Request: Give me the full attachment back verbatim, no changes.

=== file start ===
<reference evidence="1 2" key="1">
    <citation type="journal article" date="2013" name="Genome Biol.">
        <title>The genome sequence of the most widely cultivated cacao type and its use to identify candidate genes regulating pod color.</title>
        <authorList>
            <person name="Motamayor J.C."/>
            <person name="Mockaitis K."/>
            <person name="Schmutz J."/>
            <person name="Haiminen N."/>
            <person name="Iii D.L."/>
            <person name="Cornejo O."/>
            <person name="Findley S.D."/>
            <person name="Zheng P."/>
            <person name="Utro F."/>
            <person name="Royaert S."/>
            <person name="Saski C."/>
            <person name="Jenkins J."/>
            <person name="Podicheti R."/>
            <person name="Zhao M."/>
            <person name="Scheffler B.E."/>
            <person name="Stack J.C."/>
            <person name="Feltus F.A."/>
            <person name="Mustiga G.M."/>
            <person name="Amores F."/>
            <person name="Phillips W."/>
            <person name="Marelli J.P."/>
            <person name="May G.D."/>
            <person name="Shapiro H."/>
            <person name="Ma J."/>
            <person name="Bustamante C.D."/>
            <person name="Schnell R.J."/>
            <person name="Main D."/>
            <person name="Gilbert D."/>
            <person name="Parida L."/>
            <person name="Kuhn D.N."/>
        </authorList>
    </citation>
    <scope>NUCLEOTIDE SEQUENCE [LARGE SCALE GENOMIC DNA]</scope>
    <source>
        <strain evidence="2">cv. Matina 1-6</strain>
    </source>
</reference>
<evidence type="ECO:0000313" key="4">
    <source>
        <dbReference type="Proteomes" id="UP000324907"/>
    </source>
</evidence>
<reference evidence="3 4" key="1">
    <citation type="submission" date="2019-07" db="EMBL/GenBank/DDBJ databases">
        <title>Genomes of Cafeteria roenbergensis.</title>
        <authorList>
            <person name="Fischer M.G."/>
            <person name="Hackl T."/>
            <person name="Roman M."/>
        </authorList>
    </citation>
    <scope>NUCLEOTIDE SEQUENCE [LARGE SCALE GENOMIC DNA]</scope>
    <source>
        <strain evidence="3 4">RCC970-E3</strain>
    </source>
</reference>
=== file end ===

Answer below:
<reference evidence="1 2" key="1">
    <citation type="journal article" date="2013" name="Genome Biol.">
        <title>The genome sequence of the most widely cultivated cacao type and its use to identify candidate genes regulating pod color.</title>
        <authorList>
            <person name="Motamayor J.C."/>
            <person name="Mockaitis K."/>
            <person name="Schmutz J."/>
            <person name="Haiminen N."/>
            <person name="Iii D.L."/>
            <person name="Cornejo O."/>
            <person name="Findley S.D."/>
            <person name="Zheng P."/>
            <person name="Utro F."/>
            <person name="Royaert S."/>
            <person name="Saski C."/>
            <person name="Jenkins J."/>
            <person name="Podicheti R."/>
            <person name="Zhao M."/>
            <person name="Scheffler B.E."/>
            <person name="Stack J.C."/>
            <person name="Feltus F.A."/>
            <person name="Mustiga G.M."/>
            <person name="Amores F."/>
            <person name="Phillips W."/>
            <person name="Marelli J.P."/>
            <person name="May G.D."/>
            <person name="Shapiro H."/>
            <person name="Ma J."/>
            <person name="Bustamante C.D."/>
            <person name="Schnell R.J."/>
            <person name="Main D."/>
            <person name="Gilbert D."/>
            <person name="Parida L."/>
            <person name="Kuhn D.N."/>
        </authorList>
    </citation>
    <scope>NUCLEOTIDE SEQUENCE [LARGE SCALE GENOMIC DNA]</scope>
    <source>
        <strain evidence="2">cv. Matina 1-6</strain>
    </source>
</reference>
<evidence type="ECO:0000313" key="4">
    <source>
        <dbReference type="Proteomes" id="UP000324907"/>
    </source>
</evidence>
<reference evidence="3 4" key="1">
    <citation type="submission" date="2019-07" db="EMBL/GenBank/DDBJ databases">
        <title>Genomes of Cafeteria roenbergensis.</title>
        <authorList>
            <person name="Fischer M.G."/>
            <person name="Hackl T."/>
            <person name="Roman M."/>
        </authorList>
    </citation>
    <scope>NUCLEOTIDE SEQUENCE [LARGE SCALE GENOMIC DNA]</scope>
    <source>
        <strain evidence="3 4">RCC970-E3</strain>
    </source>
</reference>